Speaking of the fight, what do you believe is the biggest challenge that we face in the fire service faces today?
My friend, this is an easy one. The fire service today struggles with mediocrity!
You get guys accepting jobs as firemen for two very different reasons. For a lot of guys it’s just a good paying job with good benefits. For some of us it’s a passion… It is an itch that has to be scratched!
These two groups are two very different groups I see a huge divide between the two. Most of your readers would fall into the latter group.
Being a type “A” personality I have never found it acceptable to be mediocre, there’s never any excuse for doing something halfway. You’re either going to be a fireman or you’re going to be a secretary!
Unfortunately the guys doing the hiring for the last 20 years have failed us… Not only have they hired the wrong people, for the most part, they also allowed their firemen to become complacent and fall into a sense of comfort.
I thought when I joined the fire service that I was becoming a part of an elite, hard-core group of men, instead I found a bunch of overweight, overpaid, bunch of selfish, egotistical wannabes!
But take heart my friends, the tide is turning! The guys that actually want to do the job are rising up and taking a stand against mediocrity!
What “words of wisdom” would you provide to a probie that’s just entering the fire service or one testing to try to make it a career?
Just because I don’t like someone doesn’t mean that they can’t. If I had to listen to everyone’s opinion about everyone else I would not have liked anybody. The simple fact is you’re never going to be like by everybody so don’t try and please everybody.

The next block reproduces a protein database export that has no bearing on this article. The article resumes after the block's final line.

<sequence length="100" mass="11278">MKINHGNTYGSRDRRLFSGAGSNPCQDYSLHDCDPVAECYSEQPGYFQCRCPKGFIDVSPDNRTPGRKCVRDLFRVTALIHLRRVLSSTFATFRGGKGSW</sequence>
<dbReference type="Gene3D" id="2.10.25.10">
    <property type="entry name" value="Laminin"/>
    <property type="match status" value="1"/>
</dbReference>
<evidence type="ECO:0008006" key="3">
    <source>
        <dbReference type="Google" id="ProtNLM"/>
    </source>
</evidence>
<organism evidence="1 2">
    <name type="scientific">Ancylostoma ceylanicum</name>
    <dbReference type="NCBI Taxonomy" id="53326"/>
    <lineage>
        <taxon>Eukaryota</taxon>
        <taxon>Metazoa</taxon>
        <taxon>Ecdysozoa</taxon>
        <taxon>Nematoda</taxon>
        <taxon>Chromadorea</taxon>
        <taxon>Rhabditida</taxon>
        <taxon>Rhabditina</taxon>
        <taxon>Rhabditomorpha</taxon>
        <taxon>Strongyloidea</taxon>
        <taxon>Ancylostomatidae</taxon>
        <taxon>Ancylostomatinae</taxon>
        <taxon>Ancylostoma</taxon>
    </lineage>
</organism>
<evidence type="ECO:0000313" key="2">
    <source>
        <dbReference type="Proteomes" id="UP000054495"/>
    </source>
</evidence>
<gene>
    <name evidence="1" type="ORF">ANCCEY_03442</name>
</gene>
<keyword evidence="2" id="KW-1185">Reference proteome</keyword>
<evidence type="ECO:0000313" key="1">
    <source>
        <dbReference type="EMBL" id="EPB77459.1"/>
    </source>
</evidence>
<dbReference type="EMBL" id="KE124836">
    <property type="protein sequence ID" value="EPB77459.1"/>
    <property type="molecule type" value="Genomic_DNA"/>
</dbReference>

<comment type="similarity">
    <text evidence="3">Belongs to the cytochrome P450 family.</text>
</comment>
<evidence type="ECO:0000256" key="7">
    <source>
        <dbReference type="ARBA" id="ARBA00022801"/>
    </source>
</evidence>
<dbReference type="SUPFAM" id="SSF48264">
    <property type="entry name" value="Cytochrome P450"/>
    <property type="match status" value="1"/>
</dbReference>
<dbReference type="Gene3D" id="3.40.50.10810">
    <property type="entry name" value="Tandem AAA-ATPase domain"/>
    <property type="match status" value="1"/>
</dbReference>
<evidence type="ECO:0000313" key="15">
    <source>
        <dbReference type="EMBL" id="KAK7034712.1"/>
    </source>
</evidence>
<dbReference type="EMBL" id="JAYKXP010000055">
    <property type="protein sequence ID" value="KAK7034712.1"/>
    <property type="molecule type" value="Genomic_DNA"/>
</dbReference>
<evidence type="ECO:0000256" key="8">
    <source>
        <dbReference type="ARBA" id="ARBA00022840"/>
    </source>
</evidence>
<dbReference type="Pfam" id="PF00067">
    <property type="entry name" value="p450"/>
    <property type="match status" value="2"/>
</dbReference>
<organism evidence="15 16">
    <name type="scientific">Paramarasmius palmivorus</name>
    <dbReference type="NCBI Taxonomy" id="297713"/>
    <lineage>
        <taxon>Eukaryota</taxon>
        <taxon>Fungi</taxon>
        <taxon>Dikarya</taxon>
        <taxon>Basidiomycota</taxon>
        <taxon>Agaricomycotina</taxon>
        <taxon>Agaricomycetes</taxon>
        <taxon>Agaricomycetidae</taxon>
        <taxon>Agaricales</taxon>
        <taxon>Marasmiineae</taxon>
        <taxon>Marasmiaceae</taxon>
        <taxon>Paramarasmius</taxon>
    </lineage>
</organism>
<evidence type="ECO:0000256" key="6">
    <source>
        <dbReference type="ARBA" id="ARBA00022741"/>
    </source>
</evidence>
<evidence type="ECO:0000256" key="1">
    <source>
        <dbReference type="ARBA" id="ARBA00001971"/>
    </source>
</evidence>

I would also tell them that they should come to work at least an hour early, without exception!
Lastly, I would tell them that there is no place on my company for someone that doesn’t want to work. And if they wanted to have a successful career they find people who are successful and mimic their every move!
During your years on the job, how have you been able to push through the darkest of time?
I would say that the greatest asset for me has been having a few close friends who believe the same things I believe and it’s nice having someone’s ear when I’m angry or down. There have been plenty of times that I felt like I was the only one who cared, really cared about being a fireman! It’s nice to know that you’re not alone!
For everyone who will read this… Know that you’re not alone! There are firemen out there that still care for the job, they work their tails off to be the best and they want to go to fires!
We will close on a lighter note. What’s the best firehouse prank that you may have “allegedly” been involved in?
I put chicken bouillon cubes in the shower head…. They don’t know that it’s in there until they get out and dressed… They keep asking themselves “man, why does it smell like chicken! Why does my skin smell like chicken noodle soup?”
I’d like to thank you for taking your time to be featured in this edition of Blowin’ Smoke here at The Model City Firefighter. If any of our readers are interested in being interviewed, contact us at firstname.lastname@example.org.